5

excuse me for my not good English

I work as a freelance web developer for small to medium local companies and I work alone.

Sometimes it happens that I have too much works and projects going on at the same time, or maybe I gave my availability to a specific client for a week because they have a trade fair or something like that. So I must work hard and produce results as expected and planned.

Meanwhile, I receive new requests for meetings or new jobs from other established clients, I always answer the phone or by emails saying "I am sorry but I can't meet you this week because I have a mandatory project to finish which I have planned since months. I can meet you the next week by this date... etc".

Some clients seems not understanding at all what I say and they start to call two or three times a day, send requests by email and so on. Just to answer them on the phone or to send a reply by email takes me time and distract me, when I restart to work I need to refocus etc.

So, sometimes I literally turn off the telephone and close the email client so I don't get emails, calls or messages by any means. That can be for half day to one full day, then maybe I recontact them when I am less busy the day after or as soon as I can.

But while doing that I feel "guilty" in some way that I maybe can be rude or unpolite to clients.

How is your behaviour in these cases, are you available 100% of the time or you go "offline" when you are busy?

4

You should not feel guilty.

Sometimes work requires you to shut out the world and focus. And as a sole proprietor or single member business clients should somewhat expect that they can't always gain immediate access to you.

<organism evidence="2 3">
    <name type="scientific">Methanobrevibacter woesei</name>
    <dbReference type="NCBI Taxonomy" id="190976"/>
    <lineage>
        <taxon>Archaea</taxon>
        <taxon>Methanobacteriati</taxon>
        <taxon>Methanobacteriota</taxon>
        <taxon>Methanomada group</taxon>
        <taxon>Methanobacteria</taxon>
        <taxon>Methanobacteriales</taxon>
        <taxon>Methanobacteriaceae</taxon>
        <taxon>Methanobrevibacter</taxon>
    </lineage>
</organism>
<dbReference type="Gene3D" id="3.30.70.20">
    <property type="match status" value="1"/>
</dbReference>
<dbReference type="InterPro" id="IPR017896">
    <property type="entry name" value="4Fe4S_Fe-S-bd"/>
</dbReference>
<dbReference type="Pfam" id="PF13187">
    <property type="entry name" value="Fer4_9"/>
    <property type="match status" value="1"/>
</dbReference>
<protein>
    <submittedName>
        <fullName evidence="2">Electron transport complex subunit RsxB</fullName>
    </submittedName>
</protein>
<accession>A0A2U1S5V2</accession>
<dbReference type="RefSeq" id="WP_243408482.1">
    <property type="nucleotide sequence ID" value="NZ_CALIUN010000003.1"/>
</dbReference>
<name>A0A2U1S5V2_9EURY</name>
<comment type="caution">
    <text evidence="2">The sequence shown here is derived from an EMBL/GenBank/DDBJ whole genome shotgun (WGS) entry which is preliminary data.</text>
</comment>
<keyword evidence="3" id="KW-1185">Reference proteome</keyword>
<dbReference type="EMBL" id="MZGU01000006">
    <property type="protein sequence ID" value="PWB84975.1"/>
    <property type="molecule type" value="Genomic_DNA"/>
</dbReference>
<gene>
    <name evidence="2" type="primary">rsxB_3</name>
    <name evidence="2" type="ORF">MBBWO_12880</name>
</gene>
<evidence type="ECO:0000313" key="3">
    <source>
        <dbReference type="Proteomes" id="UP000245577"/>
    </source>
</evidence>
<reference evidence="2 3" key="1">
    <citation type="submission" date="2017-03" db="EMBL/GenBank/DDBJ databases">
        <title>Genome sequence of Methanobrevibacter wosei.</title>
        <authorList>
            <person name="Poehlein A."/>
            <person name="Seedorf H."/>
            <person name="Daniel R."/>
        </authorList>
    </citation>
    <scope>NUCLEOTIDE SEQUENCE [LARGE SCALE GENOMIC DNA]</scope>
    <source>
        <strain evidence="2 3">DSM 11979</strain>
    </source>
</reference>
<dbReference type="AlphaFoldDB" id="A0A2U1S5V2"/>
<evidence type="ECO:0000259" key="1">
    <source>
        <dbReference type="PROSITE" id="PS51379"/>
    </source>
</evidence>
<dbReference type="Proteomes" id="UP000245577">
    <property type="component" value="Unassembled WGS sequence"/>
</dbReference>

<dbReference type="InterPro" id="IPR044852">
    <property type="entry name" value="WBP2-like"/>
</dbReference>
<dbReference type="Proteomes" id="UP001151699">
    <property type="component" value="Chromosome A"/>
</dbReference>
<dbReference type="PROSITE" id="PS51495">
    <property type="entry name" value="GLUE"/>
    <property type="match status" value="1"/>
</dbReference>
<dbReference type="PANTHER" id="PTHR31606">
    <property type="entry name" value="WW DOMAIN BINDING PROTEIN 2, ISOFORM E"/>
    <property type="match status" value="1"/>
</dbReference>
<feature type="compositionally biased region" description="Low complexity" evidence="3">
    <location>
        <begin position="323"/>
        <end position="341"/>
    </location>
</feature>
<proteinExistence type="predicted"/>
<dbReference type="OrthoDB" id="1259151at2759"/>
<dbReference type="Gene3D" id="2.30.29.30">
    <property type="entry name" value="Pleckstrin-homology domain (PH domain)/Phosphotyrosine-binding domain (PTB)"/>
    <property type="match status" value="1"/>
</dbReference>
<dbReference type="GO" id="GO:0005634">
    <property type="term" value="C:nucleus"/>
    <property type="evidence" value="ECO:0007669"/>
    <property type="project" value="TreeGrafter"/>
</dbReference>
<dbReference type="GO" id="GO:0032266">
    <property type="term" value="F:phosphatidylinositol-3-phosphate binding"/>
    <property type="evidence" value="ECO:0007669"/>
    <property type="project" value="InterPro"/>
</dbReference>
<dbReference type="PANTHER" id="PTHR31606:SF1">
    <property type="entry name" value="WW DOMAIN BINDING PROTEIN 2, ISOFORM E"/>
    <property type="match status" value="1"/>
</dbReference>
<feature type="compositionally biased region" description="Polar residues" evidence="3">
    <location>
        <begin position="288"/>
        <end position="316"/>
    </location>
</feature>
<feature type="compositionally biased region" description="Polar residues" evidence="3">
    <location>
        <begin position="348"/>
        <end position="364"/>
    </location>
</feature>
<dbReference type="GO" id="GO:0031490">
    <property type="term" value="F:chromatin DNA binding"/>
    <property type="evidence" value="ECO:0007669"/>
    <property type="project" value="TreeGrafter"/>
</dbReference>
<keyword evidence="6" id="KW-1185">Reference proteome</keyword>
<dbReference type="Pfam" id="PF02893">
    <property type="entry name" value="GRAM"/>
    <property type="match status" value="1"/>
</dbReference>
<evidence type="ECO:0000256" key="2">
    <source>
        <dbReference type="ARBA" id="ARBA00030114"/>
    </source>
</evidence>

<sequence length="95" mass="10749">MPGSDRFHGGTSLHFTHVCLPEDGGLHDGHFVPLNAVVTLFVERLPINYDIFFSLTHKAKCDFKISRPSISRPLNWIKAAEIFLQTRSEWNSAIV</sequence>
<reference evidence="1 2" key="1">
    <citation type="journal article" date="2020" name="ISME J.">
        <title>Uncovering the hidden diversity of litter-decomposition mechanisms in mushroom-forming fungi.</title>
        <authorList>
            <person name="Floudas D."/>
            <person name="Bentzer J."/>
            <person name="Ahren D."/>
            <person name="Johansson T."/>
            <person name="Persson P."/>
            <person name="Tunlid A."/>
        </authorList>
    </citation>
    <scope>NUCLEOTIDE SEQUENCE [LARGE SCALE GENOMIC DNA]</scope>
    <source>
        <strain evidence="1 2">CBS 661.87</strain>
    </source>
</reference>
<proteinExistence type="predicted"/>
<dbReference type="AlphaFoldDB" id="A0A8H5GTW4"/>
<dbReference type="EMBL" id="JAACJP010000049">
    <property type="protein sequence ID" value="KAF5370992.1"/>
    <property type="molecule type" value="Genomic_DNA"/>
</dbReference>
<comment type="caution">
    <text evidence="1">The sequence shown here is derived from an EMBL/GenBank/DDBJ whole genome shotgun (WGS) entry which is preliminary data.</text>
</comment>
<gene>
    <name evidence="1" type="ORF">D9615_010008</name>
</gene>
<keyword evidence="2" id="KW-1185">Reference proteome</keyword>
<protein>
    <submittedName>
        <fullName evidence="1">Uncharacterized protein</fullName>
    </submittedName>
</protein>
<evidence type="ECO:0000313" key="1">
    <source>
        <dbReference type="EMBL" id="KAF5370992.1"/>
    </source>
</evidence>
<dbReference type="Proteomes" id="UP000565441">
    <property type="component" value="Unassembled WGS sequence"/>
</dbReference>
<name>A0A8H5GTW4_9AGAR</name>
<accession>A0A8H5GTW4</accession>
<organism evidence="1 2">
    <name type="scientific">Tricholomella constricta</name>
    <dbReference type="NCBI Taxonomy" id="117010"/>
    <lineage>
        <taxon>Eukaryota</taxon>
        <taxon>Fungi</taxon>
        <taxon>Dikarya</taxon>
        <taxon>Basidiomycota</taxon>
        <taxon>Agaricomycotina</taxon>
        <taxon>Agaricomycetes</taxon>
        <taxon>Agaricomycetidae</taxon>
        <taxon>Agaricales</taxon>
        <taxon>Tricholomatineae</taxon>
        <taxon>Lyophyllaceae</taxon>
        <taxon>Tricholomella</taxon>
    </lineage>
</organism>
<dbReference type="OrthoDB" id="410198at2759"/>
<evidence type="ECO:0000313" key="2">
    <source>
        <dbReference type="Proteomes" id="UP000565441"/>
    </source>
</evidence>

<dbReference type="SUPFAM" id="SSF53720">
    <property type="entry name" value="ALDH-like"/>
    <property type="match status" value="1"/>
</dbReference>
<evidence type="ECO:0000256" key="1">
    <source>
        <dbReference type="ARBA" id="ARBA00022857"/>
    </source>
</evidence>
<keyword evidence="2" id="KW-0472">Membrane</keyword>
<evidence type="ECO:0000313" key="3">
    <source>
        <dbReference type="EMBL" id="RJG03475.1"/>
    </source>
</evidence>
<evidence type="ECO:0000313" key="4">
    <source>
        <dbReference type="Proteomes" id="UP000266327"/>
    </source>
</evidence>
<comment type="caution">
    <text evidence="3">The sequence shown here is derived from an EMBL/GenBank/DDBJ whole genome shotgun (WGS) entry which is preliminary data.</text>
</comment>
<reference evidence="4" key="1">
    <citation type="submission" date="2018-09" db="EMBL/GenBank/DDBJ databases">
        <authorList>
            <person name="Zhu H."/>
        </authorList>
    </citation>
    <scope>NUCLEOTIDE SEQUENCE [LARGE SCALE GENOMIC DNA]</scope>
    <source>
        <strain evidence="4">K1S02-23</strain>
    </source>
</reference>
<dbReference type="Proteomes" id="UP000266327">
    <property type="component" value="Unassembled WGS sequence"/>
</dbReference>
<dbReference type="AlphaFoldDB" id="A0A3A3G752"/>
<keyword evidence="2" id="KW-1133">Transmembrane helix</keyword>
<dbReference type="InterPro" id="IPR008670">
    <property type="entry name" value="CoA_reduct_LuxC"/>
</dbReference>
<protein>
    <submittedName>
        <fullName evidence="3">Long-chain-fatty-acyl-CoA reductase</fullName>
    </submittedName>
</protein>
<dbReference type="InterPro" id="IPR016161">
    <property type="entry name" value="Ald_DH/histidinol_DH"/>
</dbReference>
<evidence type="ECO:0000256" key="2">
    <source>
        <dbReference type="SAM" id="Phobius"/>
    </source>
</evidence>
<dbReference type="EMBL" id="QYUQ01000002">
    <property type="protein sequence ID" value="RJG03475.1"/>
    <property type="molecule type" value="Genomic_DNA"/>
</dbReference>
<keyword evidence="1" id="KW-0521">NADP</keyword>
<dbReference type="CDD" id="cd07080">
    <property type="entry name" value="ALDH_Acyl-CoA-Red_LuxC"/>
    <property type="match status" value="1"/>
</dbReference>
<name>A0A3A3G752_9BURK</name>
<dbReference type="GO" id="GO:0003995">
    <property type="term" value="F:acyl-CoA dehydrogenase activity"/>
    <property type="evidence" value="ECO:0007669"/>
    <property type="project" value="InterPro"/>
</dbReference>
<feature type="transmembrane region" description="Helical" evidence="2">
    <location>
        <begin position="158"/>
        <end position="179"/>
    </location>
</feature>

I often let emails sit, ignore the phone, etc. while I'm in the middle of something.

Unless you have a contract with a client that states you are to be "on call and available" during specific hours, you aren't doing anything wrong.

2

Scott gave a good answer. I'd like to add on to that with a few different ways to handle this so your clients don't feel like they're getting shafted. Many of us who do similar work deal with the same problem.

  1. Create an availability calendar for people to schedule phone calls, meetings, etc. If you use Google, you can create appointment slots directly in your Google calendar and share that with clients. There are other free and paid options available.
  2. Have a policy in your contracts about phone calls and availability. For example, I have set business hours and don't answer the phone outside those hours, though I do check voicemails. I also bill clients when calls are longer than 10 minutes or become excessive, and my contracts explicitly state this. People are less likely to bother you all the time if you charge every time they call.
  3. Allow yourself some quiet hours each day where you don't answer the phone or emails. Doesn't have to be all day, but for projects that require focus, the world won't end if you don't answer a message within an hour or two. You can also always set up an automated email response or message that says you are working on a project and will respond after 3pm or something similar.

Setting boundaries for clients can be tricky if you've been readily available to them in the past, but it's an important step for keeping organized and avoiding getting overwhelmed. Good luck!

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